Keeping Up With The Times: How War in Ukraine Has Impacted the Russian and Post-Soviet Studies Program

Yelena Fleming // THE FLAT HAT

Richard S. Perles Professor of Government Paula Pickering was initially hesitant to move foreign policy to the front of her Russian and Post-Soviet Politics syllabus in the Spring 2022 semester. But, as signs of a full-scale Russian invasion of Ukraine grew, Pickering felt she had no other choice but to restructure the course in response to the events.

“I was following things in December and January very closely,” Pickering said. “I believe it’s important to understand the historical, domestic, political, social, and economic context of Russia in order to then understand foreign policy and security policy.”

Of all the departments and programs at the College of William and Mary, perhaps none has felt the impact of world events over the past year more than the Russian and Post-Soviet Studies program.

“I remember the night very distinctly,” former Russian House Co-President Kathryn Webb ’23 said. “We were all sitting in one of the Hardy [Hall] lounges with our friends who lived in the Russian House, but also from the general department. We just kind of sat there for a while. Nobody really talked.”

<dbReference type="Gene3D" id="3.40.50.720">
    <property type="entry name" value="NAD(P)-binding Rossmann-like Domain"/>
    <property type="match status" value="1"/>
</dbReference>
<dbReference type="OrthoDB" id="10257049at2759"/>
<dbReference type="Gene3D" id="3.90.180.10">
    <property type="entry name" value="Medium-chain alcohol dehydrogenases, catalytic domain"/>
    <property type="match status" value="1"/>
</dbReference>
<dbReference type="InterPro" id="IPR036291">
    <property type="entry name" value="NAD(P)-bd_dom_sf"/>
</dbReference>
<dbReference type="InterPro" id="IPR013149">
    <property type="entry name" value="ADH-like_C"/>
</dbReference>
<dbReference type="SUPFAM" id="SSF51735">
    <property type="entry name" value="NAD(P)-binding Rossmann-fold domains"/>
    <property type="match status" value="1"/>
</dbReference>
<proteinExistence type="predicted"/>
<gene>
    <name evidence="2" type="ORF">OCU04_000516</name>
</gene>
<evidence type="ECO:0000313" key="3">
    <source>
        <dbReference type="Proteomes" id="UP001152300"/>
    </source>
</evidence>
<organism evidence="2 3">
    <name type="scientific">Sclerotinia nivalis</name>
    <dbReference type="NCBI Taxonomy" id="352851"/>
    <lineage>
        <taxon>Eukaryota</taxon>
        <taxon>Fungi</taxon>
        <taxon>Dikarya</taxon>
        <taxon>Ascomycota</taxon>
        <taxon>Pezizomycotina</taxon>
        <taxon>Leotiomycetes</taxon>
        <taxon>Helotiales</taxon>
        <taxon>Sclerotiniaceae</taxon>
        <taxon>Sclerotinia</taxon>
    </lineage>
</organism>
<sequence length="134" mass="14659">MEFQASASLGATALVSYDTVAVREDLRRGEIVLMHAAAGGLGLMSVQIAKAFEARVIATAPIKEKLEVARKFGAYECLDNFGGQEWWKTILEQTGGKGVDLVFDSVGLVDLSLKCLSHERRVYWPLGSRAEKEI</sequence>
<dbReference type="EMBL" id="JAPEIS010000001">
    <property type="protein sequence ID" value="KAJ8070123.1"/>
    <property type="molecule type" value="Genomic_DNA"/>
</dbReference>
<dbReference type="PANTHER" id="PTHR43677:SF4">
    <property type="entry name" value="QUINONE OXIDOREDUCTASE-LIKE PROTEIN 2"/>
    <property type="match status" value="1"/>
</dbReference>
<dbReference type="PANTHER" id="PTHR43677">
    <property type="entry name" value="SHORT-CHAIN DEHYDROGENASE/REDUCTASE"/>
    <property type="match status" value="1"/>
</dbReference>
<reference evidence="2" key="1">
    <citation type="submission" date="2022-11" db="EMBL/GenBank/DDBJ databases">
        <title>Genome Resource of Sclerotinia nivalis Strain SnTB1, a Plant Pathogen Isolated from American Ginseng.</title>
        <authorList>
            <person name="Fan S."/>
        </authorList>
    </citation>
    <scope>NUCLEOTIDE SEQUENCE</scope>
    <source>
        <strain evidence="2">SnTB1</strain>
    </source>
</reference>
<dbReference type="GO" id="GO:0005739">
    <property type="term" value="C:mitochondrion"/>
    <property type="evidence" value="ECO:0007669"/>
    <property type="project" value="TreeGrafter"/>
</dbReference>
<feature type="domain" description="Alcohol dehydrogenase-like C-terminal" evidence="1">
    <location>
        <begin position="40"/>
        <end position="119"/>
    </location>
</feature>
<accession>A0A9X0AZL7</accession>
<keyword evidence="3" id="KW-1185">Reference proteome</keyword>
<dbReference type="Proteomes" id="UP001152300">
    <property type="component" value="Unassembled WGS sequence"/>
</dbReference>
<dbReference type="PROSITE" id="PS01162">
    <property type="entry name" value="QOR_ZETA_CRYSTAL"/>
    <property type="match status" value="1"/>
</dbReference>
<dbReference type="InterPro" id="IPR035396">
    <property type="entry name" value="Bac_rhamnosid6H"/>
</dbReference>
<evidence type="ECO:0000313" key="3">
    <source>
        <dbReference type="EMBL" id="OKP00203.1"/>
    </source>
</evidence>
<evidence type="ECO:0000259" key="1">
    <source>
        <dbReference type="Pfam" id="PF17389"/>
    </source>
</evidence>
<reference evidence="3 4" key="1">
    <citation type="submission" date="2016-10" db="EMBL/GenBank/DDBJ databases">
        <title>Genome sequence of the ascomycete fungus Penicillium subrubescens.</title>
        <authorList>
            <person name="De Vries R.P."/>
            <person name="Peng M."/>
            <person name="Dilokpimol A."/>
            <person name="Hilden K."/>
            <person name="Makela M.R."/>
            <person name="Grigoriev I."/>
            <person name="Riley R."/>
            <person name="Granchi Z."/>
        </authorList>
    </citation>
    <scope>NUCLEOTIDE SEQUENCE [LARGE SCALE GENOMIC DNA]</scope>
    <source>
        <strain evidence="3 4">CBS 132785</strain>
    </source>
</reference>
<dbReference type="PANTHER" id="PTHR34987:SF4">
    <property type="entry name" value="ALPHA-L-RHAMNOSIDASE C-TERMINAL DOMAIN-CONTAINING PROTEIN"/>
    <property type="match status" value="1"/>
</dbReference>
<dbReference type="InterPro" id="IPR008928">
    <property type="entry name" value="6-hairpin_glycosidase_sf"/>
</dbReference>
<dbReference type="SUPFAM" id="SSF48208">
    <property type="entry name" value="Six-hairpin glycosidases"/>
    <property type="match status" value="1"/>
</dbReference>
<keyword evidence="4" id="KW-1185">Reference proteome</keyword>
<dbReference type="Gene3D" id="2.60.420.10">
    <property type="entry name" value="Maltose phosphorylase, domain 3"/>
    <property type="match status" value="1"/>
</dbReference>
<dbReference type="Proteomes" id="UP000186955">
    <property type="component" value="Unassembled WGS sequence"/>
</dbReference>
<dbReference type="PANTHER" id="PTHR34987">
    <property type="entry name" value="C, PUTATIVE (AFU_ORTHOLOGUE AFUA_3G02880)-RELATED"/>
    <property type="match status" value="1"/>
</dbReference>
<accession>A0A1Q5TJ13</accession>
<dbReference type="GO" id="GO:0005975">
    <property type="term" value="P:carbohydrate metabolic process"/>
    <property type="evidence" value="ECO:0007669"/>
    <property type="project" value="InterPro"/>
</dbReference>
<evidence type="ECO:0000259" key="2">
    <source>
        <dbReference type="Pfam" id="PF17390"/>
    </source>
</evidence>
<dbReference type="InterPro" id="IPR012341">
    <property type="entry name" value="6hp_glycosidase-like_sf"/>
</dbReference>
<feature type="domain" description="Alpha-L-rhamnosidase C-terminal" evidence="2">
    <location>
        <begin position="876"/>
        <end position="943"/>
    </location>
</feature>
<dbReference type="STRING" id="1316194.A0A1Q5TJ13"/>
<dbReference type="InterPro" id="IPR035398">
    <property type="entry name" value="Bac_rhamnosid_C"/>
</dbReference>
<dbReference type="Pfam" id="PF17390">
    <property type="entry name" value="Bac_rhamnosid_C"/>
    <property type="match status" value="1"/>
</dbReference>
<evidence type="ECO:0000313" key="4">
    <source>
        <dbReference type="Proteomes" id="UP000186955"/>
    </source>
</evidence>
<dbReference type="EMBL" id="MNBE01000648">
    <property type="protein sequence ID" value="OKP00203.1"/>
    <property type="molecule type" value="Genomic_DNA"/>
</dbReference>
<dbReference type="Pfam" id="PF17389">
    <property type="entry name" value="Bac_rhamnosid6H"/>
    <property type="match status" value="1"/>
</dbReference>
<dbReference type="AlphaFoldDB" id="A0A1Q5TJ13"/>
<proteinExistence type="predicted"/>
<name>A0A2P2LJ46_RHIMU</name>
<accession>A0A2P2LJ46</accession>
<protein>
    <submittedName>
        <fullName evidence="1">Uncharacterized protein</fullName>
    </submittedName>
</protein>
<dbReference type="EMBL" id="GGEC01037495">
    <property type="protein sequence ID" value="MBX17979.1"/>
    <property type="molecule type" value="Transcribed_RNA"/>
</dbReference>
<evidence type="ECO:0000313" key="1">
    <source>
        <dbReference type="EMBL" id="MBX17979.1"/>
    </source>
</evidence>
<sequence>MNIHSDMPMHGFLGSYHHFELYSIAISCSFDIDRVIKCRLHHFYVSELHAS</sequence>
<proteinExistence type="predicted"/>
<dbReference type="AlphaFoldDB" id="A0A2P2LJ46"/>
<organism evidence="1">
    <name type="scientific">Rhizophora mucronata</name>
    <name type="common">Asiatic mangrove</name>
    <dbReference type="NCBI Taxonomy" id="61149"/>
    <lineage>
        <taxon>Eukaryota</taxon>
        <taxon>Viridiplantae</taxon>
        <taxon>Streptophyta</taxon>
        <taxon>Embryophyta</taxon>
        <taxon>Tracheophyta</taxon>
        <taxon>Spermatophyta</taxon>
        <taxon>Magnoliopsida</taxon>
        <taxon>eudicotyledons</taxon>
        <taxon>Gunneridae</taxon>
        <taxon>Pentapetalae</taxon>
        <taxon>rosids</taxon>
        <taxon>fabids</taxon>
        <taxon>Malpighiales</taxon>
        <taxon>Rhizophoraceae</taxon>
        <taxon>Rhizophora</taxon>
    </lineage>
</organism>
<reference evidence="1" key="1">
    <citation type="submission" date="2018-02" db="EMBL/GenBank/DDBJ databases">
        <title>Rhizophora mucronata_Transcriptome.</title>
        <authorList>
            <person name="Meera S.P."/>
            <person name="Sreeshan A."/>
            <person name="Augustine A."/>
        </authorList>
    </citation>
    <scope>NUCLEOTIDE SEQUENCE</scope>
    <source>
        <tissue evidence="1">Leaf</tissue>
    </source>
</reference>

Professors and students alike acknowledge the particularly difficult experiences for those with relatives in Ukraine, Russia or both. Many have had to balance academics with the emotional toll of processing these events and supporting the community around. 

Yasha Barth ’24 and former Russian House Co-President Daniella Marx ’24, both RPSS majors, are deeply involved in the program’s community. Marx highlighted the RPSS community as a protective and welcoming space to support fellow students.

“While it’s been emotionally difficult, it’s also united us and made us stronger than usual,” Barth said.

Students and faculty also acknowledged that some community members have experienced unprovoked hostility and discriminatory remarks for having Russian ancestry.